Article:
PointsBet claimed a US first last week, with the debut of its “always on” live betting product.
The operator said it had 100% uptime for live NFL betting on sides and total for the Super Wild Card Weekend game between the Las Vegas Raiders and Cincinnati Bengals.
“We believe this to be the first ever result of this kind in the US,” said PointsBet CEO Johnny Aitken in a release.
PointsBet said the game was a trial run to test the technology ahead of a wider rollout next year. The in-play platform is driven by Banach Technology, which PointsBet acquired last year. The operator said it could ultimately roll out the technology to player props, as well as core markets.
How new PointsBet in-play betting product works
PointsBet’s in-play model is powered by the Genius official NFL data feed.
However, that feed and non-official equivalents cut out for around one third of game-time. That happens in high-risk spots like a potential fumble, a fourth down, plays in the deep red-zone or a coach’s challenge.
However, Banach’s technology allows a trader to input his own assumptions to keep a price live at all time; for example, ‘they win this challenge 40% of the time.’
LSR caught up with Mark Hughes, former CEO of Banach and now group COO at PointsBet, to discuss the new in-play product.
LSR: How was the test run? Will we see it again this NFL postseason?
Hughes: We are saving this for next year now. This was a test essentially to see if we could do it. We were pleased with how it went, but we have to do some product work to do this at scale.
LSR: How much bigger is the risk of getting picked off when you are live on those big moments?
Hughes: Being picked off is part of life. But we looked at the time we would have been suspended, what activity we saw, what percentage was sharp. And it didn’t increase exponentially. We trust our traders and we have automated risk tools that kick in if a price is getting hammered.
We’ll definitely get picked off more, no doubt, but we are focused on the user experience first. I’d rather put pressure on traders and risk to improve. The focus is to get the best product, which means more uptime. Trading should support that.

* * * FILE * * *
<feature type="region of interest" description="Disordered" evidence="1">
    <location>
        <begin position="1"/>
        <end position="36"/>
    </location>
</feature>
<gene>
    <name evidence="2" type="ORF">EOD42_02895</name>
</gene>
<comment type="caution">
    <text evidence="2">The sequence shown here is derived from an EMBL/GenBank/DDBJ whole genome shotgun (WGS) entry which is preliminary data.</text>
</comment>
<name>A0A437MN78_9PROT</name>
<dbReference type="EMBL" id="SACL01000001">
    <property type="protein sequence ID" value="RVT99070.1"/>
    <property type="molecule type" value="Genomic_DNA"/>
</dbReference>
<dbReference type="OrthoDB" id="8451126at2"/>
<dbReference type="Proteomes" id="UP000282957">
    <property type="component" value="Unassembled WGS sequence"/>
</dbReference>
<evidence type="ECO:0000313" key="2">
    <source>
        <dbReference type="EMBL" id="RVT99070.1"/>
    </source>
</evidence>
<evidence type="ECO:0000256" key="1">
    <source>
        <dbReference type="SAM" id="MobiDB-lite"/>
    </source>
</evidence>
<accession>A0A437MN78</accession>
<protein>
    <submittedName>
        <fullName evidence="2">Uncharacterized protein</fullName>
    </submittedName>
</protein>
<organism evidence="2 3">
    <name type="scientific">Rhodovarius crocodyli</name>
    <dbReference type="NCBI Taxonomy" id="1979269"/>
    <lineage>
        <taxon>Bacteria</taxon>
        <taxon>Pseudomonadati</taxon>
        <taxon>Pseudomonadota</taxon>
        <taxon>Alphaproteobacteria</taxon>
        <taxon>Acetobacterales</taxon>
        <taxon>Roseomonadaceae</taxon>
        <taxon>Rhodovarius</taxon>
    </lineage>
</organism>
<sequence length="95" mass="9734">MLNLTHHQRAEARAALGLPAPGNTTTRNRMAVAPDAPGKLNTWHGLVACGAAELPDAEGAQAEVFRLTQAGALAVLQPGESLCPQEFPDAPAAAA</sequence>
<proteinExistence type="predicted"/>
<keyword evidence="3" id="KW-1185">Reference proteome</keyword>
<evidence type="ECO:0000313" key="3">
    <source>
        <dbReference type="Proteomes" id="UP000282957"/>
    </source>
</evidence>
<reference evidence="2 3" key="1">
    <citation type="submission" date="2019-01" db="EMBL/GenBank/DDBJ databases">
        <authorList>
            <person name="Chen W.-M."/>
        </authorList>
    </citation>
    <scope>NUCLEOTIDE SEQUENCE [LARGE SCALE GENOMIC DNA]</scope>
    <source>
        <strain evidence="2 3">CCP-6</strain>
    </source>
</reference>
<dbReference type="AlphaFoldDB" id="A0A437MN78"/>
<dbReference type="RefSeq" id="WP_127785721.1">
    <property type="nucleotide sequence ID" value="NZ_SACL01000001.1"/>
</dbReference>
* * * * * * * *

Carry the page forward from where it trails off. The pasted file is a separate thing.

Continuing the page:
LSR: Will you be at 100% uptime next season?
Hughes: We are aiming for high-90’s uptime, at scale. If we build it properly, you need a trader to watch the game when it is high-risk, but you don’t need one trader for every game.
LSR: Does more uptime come with a bigger bet delay? Some in-play products promise minimal bet delay, but are only up during breaks – is that the trade-off?
Hughes: We are challenging teams internally to get bet delay down to zero. It is 6-8 seconds on average across operators. We’re aiming to get to less than three seconds. We think we can get there next season.
LSR: Can you do this while still dealing -110, or does more risk mean more margin?
Hughes: That is the goal. And on live player props, you might see the theoretical hold get tighter than it is currently.
LSR: There seems to be a distrust of in-play products in some quarters, since bookmakers usually have a faster feed than TV viewers. Do you hear that feedback?
Hughes: It is tricky because you can’t solve for everything. We are not ahead of people at the game and those with a low latency stream. Ultimately we are just trying to be in sync what people see.
Syncing that up to the feed is the holy grail. If someone is picking us off at the game, then we can give them a bet delay.